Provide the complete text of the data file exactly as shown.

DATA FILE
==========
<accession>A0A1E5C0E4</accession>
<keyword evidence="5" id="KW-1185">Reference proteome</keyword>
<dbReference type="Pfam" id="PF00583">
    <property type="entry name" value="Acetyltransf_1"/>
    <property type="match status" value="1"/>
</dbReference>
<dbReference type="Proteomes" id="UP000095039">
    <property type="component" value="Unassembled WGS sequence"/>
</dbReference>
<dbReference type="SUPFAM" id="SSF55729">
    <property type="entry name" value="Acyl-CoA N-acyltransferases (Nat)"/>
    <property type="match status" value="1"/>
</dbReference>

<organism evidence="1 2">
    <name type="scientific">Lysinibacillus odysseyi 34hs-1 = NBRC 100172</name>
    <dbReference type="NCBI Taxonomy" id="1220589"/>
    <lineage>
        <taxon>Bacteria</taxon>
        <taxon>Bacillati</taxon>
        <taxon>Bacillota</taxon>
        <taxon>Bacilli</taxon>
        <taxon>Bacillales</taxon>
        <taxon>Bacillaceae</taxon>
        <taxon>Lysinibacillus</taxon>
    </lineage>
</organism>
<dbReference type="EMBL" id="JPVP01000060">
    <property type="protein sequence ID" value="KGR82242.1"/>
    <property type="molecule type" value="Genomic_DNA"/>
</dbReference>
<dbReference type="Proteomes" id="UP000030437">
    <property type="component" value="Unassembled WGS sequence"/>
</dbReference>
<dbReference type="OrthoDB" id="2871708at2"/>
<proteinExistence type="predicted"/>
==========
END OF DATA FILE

<accession>A0A1E5C0E4</accession>
<keyword evidence="5" id="KW-1185">Reference proteome</keyword>
<dbReference type="Pfam" id="PF00583">
    <property type="entry name" value="Acetyltransf_1"/>
    <property type="match status" value="1"/>
</dbReference>
<dbReference type="Proteomes" id="UP000095039">
    <property type="component" value="Unassembled WGS sequence"/>
</dbReference>
<dbReference type="SUPFAM" id="SSF55729">
    <property type="entry name" value="Acyl-CoA N-acyltransferases (Nat)"/>
    <property type="match status" value="1"/>
</dbReference>

<organism evidence="1 2">
    <name type="scientific">Lysinibacillus odysseyi 34hs-1 = NBRC 100172</name>
    <dbReference type="NCBI Taxonomy" id="1220589"/>
    <lineage>
        <taxon>Bacteria</taxon>
        <taxon>Bacillati</taxon>
        <taxon>Bacillota</taxon>
        <taxon>Bacilli</taxon>
        <taxon>Bacillales</taxon>
        <taxon>Bacillaceae</taxon>
        <taxon>Lysinibacillus</taxon>
    </lineage>
</organism>
<dbReference type="EMBL" id="JPVP01000060">
    <property type="protein sequence ID" value="KGR82242.1"/>
    <property type="molecule type" value="Genomic_DNA"/>
</dbReference>
<dbReference type="Proteomes" id="UP000030437">
    <property type="component" value="Unassembled WGS sequence"/>
</dbReference>
<dbReference type="OrthoDB" id="2871708at2"/>
<proteinExistence type="predicted"/>